Local medical equipment venture looks at healthier growth with foreign partners onboard

Newsroom 22/02/2010 | 11:11

Local entrepreneur Octavian Netcu, who set up a group of companies that supply medical equipment and services, has signed a deal with UK-based Gada Group, welcoming the foreign firm as majority shareholder in his company through a share swap and cash deal. Netcu, who in turn has also become minority shareholder in Gada Group, is now planning to open a hospital specializing in medical imagery in Bucharest this March, while looking optimistically towards a revival of public spending on medical equipment this year.

By Corina Saceanu


When he met the business development manager of Gada Group back in May 2008 at a medical equipment fair in Bucharest, Octavian Netcu, then the full owner of the local Radiusmed group didn’t know that two years down the road they would ink a deal and that he would become one of the foreign company’s five individual shareholders.

He wasn’t even convinced of the advantages of welcoming another company into the shareholding of the firms he had created over the last ten years. But it was there where the journey begun.

Now UK-based Gada Group owns 70 percent of local Radiusmed, a group of companies which provides medical equipment and consultancy services. It was not a classic deal, as Netcu didn’t want to leave the firm, but to continue to stay hands on. The deal involved a share swap which made Octavian Netcu the fifth main shareholder of Gada Group, with a 5.37 percent stake in it, which was equivalent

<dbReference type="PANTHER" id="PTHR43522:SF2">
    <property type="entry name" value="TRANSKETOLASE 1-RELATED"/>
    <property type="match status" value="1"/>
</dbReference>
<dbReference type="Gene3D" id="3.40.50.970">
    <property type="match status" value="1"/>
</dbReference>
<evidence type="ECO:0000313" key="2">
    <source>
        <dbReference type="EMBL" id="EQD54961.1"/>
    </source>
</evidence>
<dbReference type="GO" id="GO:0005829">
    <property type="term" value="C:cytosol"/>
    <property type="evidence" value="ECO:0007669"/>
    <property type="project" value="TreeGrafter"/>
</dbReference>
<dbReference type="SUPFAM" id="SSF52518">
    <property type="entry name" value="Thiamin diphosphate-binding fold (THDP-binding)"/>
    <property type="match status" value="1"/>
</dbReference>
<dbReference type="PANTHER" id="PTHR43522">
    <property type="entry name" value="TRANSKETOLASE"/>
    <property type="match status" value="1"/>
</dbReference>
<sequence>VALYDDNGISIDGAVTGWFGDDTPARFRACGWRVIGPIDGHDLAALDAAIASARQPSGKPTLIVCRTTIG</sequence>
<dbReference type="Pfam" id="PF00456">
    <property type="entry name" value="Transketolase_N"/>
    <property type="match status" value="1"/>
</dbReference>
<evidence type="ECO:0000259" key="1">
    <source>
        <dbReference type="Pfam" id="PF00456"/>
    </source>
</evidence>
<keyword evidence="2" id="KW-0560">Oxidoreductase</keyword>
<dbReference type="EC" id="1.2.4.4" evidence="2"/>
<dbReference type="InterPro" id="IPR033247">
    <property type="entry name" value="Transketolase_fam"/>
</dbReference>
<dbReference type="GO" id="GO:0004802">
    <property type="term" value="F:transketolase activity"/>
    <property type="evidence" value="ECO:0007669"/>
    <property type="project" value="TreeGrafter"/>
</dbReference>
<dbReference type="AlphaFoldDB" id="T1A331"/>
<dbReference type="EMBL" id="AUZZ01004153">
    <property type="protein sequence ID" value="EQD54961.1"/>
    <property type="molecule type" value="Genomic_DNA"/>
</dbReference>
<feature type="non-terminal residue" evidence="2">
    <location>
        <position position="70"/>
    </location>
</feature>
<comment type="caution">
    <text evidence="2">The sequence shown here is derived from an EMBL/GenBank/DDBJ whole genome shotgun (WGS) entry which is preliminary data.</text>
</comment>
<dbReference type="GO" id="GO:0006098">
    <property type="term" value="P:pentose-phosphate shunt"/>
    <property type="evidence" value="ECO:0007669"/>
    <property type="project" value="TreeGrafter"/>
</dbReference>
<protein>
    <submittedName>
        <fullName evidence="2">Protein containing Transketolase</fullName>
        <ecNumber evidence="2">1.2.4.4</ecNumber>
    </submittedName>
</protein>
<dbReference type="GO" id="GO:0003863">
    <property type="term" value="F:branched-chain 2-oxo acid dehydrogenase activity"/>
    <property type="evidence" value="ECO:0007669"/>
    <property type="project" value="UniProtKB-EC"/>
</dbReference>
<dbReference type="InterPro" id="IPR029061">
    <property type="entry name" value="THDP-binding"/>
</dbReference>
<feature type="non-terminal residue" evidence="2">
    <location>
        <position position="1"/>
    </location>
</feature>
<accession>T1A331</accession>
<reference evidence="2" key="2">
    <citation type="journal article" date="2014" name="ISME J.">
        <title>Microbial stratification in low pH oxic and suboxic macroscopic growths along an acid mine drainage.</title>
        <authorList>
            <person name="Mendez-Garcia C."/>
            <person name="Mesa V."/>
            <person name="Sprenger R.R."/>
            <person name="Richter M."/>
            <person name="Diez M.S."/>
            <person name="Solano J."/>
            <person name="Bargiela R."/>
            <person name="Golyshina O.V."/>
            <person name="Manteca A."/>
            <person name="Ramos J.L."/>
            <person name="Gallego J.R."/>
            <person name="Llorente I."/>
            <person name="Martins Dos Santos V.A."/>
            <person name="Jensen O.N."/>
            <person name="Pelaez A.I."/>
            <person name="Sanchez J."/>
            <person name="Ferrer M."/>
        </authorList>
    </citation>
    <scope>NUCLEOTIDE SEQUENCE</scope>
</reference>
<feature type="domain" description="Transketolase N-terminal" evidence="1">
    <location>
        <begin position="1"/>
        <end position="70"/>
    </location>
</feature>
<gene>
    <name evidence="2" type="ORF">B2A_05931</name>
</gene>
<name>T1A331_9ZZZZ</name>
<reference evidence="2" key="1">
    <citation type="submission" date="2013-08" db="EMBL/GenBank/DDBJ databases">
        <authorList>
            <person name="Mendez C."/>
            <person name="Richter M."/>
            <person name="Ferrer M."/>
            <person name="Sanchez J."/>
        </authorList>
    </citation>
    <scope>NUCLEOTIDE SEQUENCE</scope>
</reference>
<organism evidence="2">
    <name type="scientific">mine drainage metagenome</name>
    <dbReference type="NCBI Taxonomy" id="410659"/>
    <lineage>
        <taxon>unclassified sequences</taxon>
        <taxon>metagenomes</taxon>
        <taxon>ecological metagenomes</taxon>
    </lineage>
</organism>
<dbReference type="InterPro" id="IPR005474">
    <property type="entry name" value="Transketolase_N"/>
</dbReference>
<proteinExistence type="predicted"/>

to 40 percent of his own firm’s shares.

The remaining 30 percent will be transformed into cash, but Netcu has chosen not to hurry and decided he could wait three more years, when a re-evaluation is scheduled, for the money.

“I didn’t want to rush this now, as 2009 was a difficult year. In three years we hope to have grown together and for the cash part to be more solid than I can negotiate now,” Netcu tells Business Review.

Prior to the deal, the entire local group, made up of Radiusmed, Integrine and Medical, was evaluated at EUR 9 million. Last year, it made a turnover of EUR 11.5 million. “They looked at the turnover and at the EBITDA too, but we haven’t had the same profitability as in 2008 every year. I was straight with them and said that I wasn’t expecting the 2009 profit to be too high, as 2009 was a tough year. I preferred to have a lower value now and re-evaluate in three years,” says Netcu.

The 41-year-old doctor who went entrepreneurial ten years ago will continue to run the activity of the three firms in Romania and was named country manager of Gada Group Romania.